Hurricane Arthur continued to strengthen up to landfall at about 11:15pm EST in North Carolina between Beaufort and Cape Lookout with 100mph max sustained winds and a minimum central pressure of 976mb. Tropical Storm conditions occurred in much of the warned area and gusts approached hurricane force on Cape Fear as the weaker western eye-wall brushed the coast there. Gusts over 100mph were reported along and to the east of Arthur’s track, mainly in the Outer Banks.
Storm surge has been measured over 4ft in sound-side locations in the Outer Banks, and is slowly beginning to recede as Arthur is now moving away from North Carolina to the Northeast at 23mph. This resulted in some flooding. There were two reports of a tornado in North Carolina yesterday from the outer bands of Arthur moved ashore.
Last night’s strengthening was in part due to Arthur’s interaction with the upper trough that began to turn the storm northeastward. This opened an upper level outflow channel poleward of the storm, in addition to the existing channel equatorward of the the storm. This increased upper outflow helped Arthur strengthen despite moving away from the Gulf Stream’s warm waters and over shallower shelf waters, and beginning to interact with land.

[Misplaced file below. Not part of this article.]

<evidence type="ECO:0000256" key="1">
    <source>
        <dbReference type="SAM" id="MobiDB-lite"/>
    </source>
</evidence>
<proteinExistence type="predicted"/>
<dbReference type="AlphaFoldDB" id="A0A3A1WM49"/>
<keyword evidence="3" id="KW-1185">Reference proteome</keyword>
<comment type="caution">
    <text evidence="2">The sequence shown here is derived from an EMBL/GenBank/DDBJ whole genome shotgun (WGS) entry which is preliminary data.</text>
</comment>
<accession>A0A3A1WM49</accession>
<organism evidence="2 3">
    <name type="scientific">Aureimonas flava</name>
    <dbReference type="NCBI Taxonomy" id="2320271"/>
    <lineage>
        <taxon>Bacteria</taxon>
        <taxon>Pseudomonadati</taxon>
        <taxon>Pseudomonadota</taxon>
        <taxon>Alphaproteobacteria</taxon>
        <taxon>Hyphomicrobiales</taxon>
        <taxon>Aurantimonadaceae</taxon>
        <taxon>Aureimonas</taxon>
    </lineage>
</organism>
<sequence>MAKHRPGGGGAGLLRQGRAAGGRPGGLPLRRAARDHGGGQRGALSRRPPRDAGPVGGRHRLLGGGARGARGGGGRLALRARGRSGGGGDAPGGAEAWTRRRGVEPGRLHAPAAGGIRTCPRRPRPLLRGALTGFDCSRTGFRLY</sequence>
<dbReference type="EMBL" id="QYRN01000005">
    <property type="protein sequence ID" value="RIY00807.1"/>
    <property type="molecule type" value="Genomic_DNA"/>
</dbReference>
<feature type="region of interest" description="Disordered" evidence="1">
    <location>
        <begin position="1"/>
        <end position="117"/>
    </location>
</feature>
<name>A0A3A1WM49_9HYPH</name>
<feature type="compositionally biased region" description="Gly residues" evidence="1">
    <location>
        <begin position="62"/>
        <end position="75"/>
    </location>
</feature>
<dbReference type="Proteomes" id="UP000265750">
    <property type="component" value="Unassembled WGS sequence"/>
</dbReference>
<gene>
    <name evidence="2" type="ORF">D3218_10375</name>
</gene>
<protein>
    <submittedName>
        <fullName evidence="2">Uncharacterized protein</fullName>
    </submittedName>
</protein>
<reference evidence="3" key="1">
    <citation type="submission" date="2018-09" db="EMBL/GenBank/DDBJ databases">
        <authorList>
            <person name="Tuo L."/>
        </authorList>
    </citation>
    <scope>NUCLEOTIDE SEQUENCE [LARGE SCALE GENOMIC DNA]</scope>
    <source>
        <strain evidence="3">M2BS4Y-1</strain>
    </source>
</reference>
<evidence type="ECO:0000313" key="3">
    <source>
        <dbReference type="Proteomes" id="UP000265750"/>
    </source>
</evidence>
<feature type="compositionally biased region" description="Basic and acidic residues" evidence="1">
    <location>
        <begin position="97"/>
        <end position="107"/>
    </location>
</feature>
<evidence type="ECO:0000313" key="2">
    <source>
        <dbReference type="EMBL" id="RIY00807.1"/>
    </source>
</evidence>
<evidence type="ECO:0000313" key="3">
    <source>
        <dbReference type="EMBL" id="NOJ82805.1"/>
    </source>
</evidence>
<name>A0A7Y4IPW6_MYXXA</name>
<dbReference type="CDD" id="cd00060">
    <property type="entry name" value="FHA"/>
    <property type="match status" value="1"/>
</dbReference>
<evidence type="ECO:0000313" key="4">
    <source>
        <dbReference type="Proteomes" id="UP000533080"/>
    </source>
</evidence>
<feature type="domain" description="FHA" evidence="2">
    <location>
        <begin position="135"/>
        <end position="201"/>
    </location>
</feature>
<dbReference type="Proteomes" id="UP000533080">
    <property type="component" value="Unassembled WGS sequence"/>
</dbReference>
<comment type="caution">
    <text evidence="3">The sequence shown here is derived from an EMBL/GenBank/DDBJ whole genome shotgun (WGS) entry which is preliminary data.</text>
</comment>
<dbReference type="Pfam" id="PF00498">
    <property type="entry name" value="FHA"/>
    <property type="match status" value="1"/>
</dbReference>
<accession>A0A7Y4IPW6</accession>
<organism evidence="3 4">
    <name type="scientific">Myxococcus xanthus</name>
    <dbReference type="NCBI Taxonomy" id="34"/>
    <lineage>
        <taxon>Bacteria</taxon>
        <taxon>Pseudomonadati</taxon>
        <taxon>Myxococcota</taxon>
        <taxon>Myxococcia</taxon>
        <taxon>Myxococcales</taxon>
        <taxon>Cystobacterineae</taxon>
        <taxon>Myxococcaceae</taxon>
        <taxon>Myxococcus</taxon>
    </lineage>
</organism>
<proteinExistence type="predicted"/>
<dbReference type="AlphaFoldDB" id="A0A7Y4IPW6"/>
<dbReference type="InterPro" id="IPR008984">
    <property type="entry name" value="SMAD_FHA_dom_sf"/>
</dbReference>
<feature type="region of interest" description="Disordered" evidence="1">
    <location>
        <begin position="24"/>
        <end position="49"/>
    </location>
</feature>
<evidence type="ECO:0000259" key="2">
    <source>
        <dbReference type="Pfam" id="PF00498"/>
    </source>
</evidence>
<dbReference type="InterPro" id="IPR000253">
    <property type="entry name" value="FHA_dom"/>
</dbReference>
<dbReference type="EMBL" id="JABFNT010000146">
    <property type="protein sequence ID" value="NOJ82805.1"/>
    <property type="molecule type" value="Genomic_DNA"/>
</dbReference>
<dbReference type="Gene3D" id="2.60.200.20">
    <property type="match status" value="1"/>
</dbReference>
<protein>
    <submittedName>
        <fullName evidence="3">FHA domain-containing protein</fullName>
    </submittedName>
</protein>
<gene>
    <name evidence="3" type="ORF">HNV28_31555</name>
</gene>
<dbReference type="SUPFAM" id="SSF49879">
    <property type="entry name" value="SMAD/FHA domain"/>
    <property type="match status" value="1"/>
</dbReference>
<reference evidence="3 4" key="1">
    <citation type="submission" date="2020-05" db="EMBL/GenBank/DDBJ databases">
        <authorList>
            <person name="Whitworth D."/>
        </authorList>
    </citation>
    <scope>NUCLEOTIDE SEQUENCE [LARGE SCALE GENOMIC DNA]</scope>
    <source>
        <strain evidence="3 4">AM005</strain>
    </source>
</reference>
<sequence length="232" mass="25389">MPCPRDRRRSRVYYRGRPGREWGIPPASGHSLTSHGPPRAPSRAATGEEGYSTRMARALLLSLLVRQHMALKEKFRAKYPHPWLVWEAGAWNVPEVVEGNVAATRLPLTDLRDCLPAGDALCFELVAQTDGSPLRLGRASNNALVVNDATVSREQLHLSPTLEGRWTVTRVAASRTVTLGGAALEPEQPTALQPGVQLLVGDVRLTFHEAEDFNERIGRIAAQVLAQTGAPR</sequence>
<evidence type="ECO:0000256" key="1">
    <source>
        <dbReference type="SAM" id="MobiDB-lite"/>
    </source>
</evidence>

Arthur is spreading rain and showers along the coast from North Carolina and Virginia, northward now reaching southern New Jersey. Today, precipitation and gusty (below-tropical storm force) winds will continue to spread northward along the coast as Arthur moves northeastward. There is a very slight chance for tornadoes along the coast as Arthur’s outer bands move ashore. Hazardous surf and rip currents will also threaten the coast, spreading north with the storm.
Continuing northeastward through tonight, Arthur is expected to then bring tropical storm conditions to the islands of southeast Massachusetts and parts of Cape Cod as the western side of the Hurricane brushes by – Tropical Storm Warnings are in effect there. Further, Tropical Storm Watches are in effect for much of Maritime Canada for Saturday as Arthur is expected to blow through that region as a transitioning post- or extra-tropical storm. Tropical storm (gale) conditions are likely in New Brunswick, Nova Scotia (where Arthur may make a landfall), and Prince Edward’s Island with a slight chance for hurricane conditions.
Arthur is expected to remain several hundred miles away from Bermuda, but this weekend could see increased shower activity with a chance for thunder as Arthur’s post- or extra-tropical remnants drag a cold front nearby.
For the latest official updates see the National Hurricane Center. For more local information, see the National Weather Service. For official Bermuda related information, see the Bermuda Weather Service.